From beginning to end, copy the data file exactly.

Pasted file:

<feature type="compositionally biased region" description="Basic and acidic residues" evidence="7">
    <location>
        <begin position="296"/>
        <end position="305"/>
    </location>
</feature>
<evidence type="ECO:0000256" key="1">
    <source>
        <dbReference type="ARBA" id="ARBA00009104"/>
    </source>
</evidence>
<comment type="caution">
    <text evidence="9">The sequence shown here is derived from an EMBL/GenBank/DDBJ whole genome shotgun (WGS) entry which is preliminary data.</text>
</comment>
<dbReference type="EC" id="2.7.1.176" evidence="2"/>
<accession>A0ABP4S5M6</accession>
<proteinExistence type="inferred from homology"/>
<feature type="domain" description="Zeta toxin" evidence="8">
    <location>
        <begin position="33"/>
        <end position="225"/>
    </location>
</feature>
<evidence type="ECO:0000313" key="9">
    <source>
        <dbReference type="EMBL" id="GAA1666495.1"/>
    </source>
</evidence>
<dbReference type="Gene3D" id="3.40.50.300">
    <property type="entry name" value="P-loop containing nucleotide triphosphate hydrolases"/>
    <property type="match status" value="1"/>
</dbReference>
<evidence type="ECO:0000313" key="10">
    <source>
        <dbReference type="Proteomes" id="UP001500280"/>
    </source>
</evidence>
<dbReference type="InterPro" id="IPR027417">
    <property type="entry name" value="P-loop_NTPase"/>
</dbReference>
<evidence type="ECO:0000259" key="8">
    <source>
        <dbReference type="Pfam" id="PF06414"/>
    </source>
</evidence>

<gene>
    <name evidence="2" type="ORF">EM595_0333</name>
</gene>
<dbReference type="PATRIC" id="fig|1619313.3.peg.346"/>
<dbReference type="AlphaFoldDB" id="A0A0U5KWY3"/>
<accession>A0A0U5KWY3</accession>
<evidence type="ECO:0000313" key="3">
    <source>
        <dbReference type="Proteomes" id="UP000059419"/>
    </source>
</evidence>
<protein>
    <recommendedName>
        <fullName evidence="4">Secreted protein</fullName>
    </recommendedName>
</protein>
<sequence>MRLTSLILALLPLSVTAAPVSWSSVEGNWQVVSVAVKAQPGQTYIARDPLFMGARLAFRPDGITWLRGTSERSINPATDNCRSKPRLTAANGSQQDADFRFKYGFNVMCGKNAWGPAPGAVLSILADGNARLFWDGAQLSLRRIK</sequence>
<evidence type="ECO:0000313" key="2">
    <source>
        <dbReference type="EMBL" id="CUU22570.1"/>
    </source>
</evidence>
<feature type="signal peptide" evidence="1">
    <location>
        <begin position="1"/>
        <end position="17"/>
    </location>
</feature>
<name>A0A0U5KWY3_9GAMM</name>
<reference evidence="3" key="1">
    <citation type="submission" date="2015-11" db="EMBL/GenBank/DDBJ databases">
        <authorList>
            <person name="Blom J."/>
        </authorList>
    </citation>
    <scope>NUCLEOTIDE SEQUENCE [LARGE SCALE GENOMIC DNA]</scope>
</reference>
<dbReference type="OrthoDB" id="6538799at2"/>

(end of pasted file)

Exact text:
<feature type="compositionally biased region" description="Basic and acidic residues" evidence="7">
    <location>
        <begin position="296"/>
        <end position="305"/>
    </location>
</feature>
<evidence type="ECO:0000256" key="1">
    <source>
        <dbReference type="ARBA" id="ARBA00009104"/>
    </source>
</evidence>
<comment type="caution">
    <text evidence="9">The sequence shown here is derived from an EMBL/GenBank/DDBJ whole genome shotgun (WGS) entry which is preliminary data.</text>
</comment>
<dbReference type="EC" id="2.7.1.176" evidence="2"/>
<accession>A0ABP4S5M6</accession>
<proteinExistence type="inferred from homology"/>
<feature type="domain" description="Zeta toxin" evidence="8">
    <location>
        <begin position="33"/>
        <end position="225"/>
    </location>
</feature>
<evidence type="ECO:0000313" key="9">
    <source>
        <dbReference type="EMBL" id="GAA1666495.1"/>
    </source>
</evidence>
<dbReference type="Gene3D" id="3.40.50.300">
    <property type="entry name" value="P-loop containing nucleotide triphosphate hydrolases"/>
    <property type="match status" value="1"/>
</dbReference>
<evidence type="ECO:0000313" key="10">
    <source>
        <dbReference type="Proteomes" id="UP001500280"/>
    </source>
</evidence>
<dbReference type="InterPro" id="IPR027417">
    <property type="entry name" value="P-loop_NTPase"/>
</dbReference>
<evidence type="ECO:0000259" key="8">
    <source>
        <dbReference type="Pfam" id="PF06414"/>
    </source>
</evidence>

<gene>
    <name evidence="2" type="ORF">EM595_0333</name>
</gene>
<dbReference type="PATRIC" id="fig|1619313.3.peg.346"/>
<dbReference type="AlphaFoldDB" id="A0A0U5KWY3"/>
<accession>A0A0U5KWY3</accession>
<evidence type="ECO:0000313" key="3">
    <source>
        <dbReference type="Proteomes" id="UP000059419"/>
    </source>
</evidence>
<protein>
    <recommendedName>
        <fullName evidence="4">Secreted protein</fullName>
    </recommendedName>
</protein>
<sequence>MRLTSLILALLPLSVTAAPVSWSSVEGNWQVVSVAVKAQPGQTYIARDPLFMGARLAFRPDGITWLRGTSERSINPATDNCRSKPRLTAANGSQQDADFRFKYGFNVMCGKNAWGPAPGAVLSILADGNARLFWDGAQLSLRRIK</sequence>
<evidence type="ECO:0000313" key="2">
    <source>
        <dbReference type="EMBL" id="CUU22570.1"/>
    </source>
</evidence>
<feature type="signal peptide" evidence="1">
    <location>
        <begin position="1"/>
        <end position="17"/>
    </location>
</feature>
<name>A0A0U5KWY3_9GAMM</name>
<reference evidence="3" key="1">
    <citation type="submission" date="2015-11" db="EMBL/GenBank/DDBJ databases">
        <authorList>
            <person name="Blom J."/>
        </authorList>
    </citation>
    <scope>NUCLEOTIDE SEQUENCE [LARGE SCALE GENOMIC DNA]</scope>
</reference>
<dbReference type="OrthoDB" id="6538799at2"/>